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RF Antenna Connection(2.4 GHz-2.48GHz) for Artix -7 35T


Guru
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Hi,

 I want to design Zigbee RF Receiver which operates at 2.4GHz and should include custom ADC and filter Design using VHDL ,for this i need to connect Antenna to the FPGA (Artix-7 35T).

1)Where to connect the antenna/How to receive the RF signal for further process?

2)Any other way to design Zigbee Receiver on my own without the use of external PMOD Zigbee transreceiver?

3)Or how to achieve this using SERDES(to which pin i need to connect the antenna) as suggested in https://github.com/newhouseb/onebitbt

I think SDR is not suitable for this specific case

 

Thanks,

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It's always fascinating when someone claims to use hardware in an unusual way to implement a function totally foreign to the hardware's design purpose.

I looked at your reference and there seems to be some confusion as to what the author is really talking about. The author refers to GTP SERDES operating at 5 Ghz. I don't know what that is. Some Artix FPGA boards make the Artix GTP MGT transceiver hardware available and provide power and clocking on the board to use them. On the other hand the IO SERDES available on Series 7 FPGA devices hardly run at 5 GHz rates. So it's not clear to me what exactly is going on with the author's hardware and software design.

I certainly don't discount the idea of using a digital logic input buffer as a general purpose analog receiver, and most certainly don't discount the idea of using a digital logic output buffer as a general purpose transmitter. Implementing Zigbee this way though seems to be a stretch for my (limited) imagination.

But if you are curious I'd start with figuring out how to resolve the basic questions that the material raises before trying to implement the concept on your hardware.

Implementing a low quality AM/FM receiver using an external ADC connected to an antenna is amazing enough and more than plausible.

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Hi zygot ,

Some theses suggest that we can design our own ADC by utilising LVDS available on FPGA board .. by providing RF signal to LVDS ..I need to explore more on this ...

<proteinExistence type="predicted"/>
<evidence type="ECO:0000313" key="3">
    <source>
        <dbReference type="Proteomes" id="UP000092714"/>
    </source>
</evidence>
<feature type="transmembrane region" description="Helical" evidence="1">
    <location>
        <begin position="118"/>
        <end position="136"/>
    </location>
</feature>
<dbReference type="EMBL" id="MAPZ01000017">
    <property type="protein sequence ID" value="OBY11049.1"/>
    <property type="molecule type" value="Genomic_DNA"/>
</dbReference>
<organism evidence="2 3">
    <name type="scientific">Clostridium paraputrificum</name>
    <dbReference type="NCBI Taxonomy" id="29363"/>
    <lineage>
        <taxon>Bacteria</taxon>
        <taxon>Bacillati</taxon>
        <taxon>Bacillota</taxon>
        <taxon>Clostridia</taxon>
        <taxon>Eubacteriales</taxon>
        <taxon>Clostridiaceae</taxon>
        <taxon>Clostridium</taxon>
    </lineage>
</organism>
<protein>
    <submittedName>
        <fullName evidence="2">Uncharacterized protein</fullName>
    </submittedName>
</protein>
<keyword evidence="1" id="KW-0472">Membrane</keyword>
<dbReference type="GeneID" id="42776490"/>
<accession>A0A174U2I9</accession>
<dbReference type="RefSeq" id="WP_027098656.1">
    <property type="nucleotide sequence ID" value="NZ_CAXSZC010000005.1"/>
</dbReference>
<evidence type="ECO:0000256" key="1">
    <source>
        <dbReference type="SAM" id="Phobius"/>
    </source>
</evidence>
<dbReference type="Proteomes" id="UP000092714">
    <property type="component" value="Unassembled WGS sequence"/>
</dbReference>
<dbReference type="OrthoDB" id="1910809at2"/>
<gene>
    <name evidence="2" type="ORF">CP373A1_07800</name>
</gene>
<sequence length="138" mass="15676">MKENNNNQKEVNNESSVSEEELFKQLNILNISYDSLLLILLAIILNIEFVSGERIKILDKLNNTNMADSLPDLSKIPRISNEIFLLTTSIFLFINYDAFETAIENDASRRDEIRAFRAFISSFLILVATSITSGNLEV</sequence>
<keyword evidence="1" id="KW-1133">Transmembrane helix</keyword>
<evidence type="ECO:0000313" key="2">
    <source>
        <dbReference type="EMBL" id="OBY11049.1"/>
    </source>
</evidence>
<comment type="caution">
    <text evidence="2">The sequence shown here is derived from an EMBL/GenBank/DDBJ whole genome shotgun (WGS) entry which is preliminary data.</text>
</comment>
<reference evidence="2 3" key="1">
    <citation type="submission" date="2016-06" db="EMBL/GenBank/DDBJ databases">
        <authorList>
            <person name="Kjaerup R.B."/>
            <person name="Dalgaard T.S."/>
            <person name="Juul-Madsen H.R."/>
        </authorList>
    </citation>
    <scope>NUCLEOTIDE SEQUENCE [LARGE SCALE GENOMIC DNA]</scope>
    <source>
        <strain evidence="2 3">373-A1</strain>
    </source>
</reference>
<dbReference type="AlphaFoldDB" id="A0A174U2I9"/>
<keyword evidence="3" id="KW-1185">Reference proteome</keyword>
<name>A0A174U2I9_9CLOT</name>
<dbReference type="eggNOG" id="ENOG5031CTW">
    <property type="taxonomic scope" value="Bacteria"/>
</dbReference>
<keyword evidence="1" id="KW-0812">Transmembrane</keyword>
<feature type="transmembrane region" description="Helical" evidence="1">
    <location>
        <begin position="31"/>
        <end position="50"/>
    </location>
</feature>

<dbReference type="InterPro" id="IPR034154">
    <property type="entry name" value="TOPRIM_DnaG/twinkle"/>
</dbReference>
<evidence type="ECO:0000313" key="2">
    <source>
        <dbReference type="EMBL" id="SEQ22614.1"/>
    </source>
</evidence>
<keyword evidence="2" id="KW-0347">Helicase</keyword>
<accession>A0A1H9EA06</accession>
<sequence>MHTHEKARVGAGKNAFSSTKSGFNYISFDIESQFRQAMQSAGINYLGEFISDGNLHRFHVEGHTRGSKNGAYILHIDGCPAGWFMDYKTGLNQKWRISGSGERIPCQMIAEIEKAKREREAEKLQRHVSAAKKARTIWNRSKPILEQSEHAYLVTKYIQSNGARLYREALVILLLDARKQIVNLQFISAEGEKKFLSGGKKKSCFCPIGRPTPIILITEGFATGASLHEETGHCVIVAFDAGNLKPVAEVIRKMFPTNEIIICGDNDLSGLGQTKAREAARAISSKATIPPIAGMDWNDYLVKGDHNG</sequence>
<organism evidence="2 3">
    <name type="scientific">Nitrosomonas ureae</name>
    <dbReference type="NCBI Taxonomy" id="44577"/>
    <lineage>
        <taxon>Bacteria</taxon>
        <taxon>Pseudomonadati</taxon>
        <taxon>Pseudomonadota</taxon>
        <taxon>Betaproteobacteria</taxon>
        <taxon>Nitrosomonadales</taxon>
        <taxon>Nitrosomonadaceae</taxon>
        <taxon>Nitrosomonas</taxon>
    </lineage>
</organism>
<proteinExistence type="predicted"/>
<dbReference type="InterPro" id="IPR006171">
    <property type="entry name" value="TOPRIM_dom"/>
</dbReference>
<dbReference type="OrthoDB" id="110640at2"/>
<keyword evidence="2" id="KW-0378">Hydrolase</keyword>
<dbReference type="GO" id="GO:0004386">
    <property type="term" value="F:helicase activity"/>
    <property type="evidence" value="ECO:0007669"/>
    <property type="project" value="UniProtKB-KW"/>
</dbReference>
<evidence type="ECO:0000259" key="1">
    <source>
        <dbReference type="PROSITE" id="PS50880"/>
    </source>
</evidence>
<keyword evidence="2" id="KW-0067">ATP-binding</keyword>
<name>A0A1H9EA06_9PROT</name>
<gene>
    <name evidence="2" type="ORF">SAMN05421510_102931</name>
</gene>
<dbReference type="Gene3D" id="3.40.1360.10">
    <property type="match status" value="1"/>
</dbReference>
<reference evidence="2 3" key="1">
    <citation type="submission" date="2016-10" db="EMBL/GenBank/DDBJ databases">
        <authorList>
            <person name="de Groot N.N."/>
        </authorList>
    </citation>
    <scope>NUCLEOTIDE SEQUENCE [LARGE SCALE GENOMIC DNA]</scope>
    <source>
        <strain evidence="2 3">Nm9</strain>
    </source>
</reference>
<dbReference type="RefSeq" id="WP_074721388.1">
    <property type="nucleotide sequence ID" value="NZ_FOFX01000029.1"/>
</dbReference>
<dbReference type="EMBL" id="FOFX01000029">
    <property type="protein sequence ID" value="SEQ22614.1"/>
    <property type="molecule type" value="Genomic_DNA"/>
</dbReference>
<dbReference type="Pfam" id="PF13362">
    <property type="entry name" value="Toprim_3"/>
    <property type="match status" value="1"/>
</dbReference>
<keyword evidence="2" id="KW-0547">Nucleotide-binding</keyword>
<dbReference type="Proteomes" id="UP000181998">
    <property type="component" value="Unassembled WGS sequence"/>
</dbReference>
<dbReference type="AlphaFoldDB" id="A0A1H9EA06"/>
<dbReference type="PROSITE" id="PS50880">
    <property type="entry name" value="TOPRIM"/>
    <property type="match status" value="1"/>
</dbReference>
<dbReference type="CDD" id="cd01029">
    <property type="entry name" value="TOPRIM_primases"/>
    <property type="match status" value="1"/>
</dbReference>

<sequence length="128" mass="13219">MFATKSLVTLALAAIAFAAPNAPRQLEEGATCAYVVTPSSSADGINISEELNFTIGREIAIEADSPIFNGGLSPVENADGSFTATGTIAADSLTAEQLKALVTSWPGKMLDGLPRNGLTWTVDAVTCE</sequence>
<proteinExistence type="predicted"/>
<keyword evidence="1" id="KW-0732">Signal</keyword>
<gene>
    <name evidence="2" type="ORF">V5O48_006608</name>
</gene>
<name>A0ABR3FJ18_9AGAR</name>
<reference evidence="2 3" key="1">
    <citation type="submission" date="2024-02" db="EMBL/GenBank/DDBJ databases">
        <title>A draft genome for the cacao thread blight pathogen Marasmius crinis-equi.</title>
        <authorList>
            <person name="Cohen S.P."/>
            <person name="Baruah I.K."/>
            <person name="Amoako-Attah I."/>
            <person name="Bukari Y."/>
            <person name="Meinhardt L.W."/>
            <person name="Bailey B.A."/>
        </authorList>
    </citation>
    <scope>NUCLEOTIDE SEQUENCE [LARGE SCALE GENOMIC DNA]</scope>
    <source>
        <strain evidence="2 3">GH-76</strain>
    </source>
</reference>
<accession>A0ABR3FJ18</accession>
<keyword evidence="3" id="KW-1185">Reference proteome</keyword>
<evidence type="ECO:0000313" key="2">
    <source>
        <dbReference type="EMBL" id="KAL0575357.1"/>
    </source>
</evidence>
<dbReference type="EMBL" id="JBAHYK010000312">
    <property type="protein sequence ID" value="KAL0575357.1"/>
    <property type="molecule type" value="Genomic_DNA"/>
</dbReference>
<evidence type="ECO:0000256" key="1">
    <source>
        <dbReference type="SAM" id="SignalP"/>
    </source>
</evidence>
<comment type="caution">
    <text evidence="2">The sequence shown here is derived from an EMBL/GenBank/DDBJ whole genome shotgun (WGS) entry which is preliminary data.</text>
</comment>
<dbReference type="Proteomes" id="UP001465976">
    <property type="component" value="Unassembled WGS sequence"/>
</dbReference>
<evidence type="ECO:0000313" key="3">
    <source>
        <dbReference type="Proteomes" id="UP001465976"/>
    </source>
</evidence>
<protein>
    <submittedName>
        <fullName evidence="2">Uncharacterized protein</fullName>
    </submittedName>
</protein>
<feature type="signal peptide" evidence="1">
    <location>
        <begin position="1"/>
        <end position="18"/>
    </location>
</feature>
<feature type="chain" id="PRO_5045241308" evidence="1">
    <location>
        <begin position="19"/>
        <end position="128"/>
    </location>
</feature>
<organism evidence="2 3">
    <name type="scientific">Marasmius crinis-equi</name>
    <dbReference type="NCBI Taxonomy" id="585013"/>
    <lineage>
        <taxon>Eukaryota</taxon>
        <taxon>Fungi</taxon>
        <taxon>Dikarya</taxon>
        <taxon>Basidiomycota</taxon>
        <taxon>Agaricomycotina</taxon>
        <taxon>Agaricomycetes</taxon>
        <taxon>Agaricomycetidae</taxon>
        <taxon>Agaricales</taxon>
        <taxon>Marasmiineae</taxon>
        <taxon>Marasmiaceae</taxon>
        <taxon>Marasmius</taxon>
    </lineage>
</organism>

Thanks

Edited by Guru
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The basic 1-bit modulator ADC concept is pretty old. As for implementing it on any particular FPGA platform at the sampling rates that are of interest to you are concerned, let's just say that the devil is in the details. Make sure that you understand what the important details are. 5 GHz sampling would be beyond the datasheet capabilities of many low end Artix transceivers and well beyond ISERDES rates or even the internal clocking infrastructure. The tools tend to restrict bitstream generation to reasonable operational conditions, though I'm sure that there is a way to get around that.

Direct conversion ADC implementations might involve a bit of "magic"...

Edited by zygot
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> ... the devil is in the details

It's hard not to snicker at this comment in a rather paternal manner.  The comment is just too true.  The snickering comes from remembering all of the times in the last couple of decades when I've ended up learning this principle all too well.

Yes, I made a living for years skating on the edge of what was physically possible.  It was a lot of fun.  Yes, you can often use a wrench like you would a hammer.  But as @zygot said, the devil is in the details.  You may need to get to know those details well.

In your case, yes, it is theoretically possible to make an antenna to capture anything in the range of an FPGA's input capture capabilities.  Yes, a 1-bit FPGA input can act as an ADC.  Yes, such a 1-bit ADC may be sufficient for many purposes.  I remember presenting a proof to the boss that a 1-bit signal would be sufficient for GPS processing.  (I don't know about Zigbee ... I didn't do that analysis.)

Just to add to the discussion, though, let me ask: have you given any thought to the type of pre-amp you might use?  Will you need a band pass filter?  If not, then let me ask you what would happen if you don't use a proper pre-amp/filter and the signal you are interested in just happens to be dwarfed by something else nearby?  Would you be able to receive the Zigbee signal of interest?  Or, of something went wrong, would you have enough lab equipment (and of the right type) to figure out what went wrong?  These could easily become critical details you may wish to consider early in your project.

Dan

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Yes, Pre-amplification and Filtering is necessary with Lab-Grade Oscilloscope for fine tuning the received signal before applying to FPGA which costs more , now i think its not a cakewalk for a newbie.... Thanks for the information D@n!!

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